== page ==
This week, Enterprise Systems, a leading provider of real-world business and technology information for managers of large, high-volume computer systems and infrastructures, released part two of their four-part salary report series. This recent survey of 1,130 enterprise IT sites showed salary stabilization and modest growth for executives and IT staff, but reported a decrease in compensation for fifty percent of the IT middle management positions surveyed compared to 2002 numbers.
Key 2004 survey findings indicated modest gains (approximately 2 to 4 percent per year) for most IT staff positions across the salary scale; hot growth spots for IT management and staff working in UNIX environments, as well as in business-to-business and supply chain management applications; systems analysts (+6.6%) and application programmers (+7.6%) saw the largest jump in salaries and bonuses over 2002; system administrators (-9.7%) were the only IT staff position to see a decline over the last two years; chief information officers and vice presidents experienced the largest overall increase on average, earning about $130,000 compared to $110,560 in the 2002 survey; and information systems managers (-5.8%), Internet managers (-9.4%) and help desk/support managers (-4.5%) reported the highest percentage decrease in compensation among IT management.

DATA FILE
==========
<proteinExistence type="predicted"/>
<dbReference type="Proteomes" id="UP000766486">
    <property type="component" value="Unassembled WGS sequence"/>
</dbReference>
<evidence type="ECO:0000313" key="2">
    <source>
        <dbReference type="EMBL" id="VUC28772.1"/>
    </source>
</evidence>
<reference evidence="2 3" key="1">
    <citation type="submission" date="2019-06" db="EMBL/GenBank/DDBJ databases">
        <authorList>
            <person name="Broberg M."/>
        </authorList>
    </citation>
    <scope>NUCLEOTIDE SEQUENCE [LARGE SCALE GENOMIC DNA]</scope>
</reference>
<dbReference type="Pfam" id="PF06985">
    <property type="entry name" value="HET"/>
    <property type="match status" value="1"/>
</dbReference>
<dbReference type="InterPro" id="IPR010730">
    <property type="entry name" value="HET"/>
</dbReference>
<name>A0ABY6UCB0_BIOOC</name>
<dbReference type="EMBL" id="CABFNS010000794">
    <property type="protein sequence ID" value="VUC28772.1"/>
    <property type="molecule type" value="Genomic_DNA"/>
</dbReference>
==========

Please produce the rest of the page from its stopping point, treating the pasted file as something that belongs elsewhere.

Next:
The Enterprise Systems' salary survey tracked salary figures for IT managers and staff across a broad spectrum of organizations. It covered seven IT line positions, including applications systems analysts, programmer/analysts, application programmers, system programmers, network administrators, systems administrators and database administrators. It also looked at eight IT management positions, including chief information officers/vice presidents, IS directors, IS managers, application development managers, data center/operations managers, networking managers, help desk/support managers and Internet managers/directors.
Over the next two weeks, Enterprise Systems will publish the second half of its salary report series. Parts three and four will focus on the demographic impacts on compensation by region and industry and will take a closer look at IT job satisfaction.
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